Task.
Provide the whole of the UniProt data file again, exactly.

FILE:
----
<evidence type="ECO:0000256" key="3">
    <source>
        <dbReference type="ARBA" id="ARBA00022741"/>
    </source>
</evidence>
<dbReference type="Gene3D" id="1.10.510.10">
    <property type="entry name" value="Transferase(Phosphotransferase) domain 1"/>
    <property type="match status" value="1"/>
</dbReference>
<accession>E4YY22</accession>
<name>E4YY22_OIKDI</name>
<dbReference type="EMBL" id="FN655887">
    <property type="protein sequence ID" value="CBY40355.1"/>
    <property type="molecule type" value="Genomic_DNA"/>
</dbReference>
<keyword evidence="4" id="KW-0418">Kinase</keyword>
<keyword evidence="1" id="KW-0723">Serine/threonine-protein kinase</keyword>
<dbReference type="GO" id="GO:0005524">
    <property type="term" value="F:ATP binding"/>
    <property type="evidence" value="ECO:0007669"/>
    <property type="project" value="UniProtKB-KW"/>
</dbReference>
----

<evidence type="ECO:0000256" key="3">
    <source>
        <dbReference type="ARBA" id="ARBA00022741"/>
    </source>
</evidence>
<dbReference type="Gene3D" id="1.10.510.10">
    <property type="entry name" value="Transferase(Phosphotransferase) domain 1"/>
    <property type="match status" value="1"/>
</dbReference>
<accession>E4YY22</accession>
<name>E4YY22_OIKDI</name>
<dbReference type="EMBL" id="FN655887">
    <property type="protein sequence ID" value="CBY40355.1"/>
    <property type="molecule type" value="Genomic_DNA"/>
</dbReference>
<keyword evidence="4" id="KW-0418">Kinase</keyword>
<keyword evidence="1" id="KW-0723">Serine/threonine-protein kinase</keyword>
<dbReference type="GO" id="GO:0005524">
    <property type="term" value="F:ATP binding"/>
    <property type="evidence" value="ECO:0007669"/>
    <property type="project" value="UniProtKB-KW"/>
</dbReference>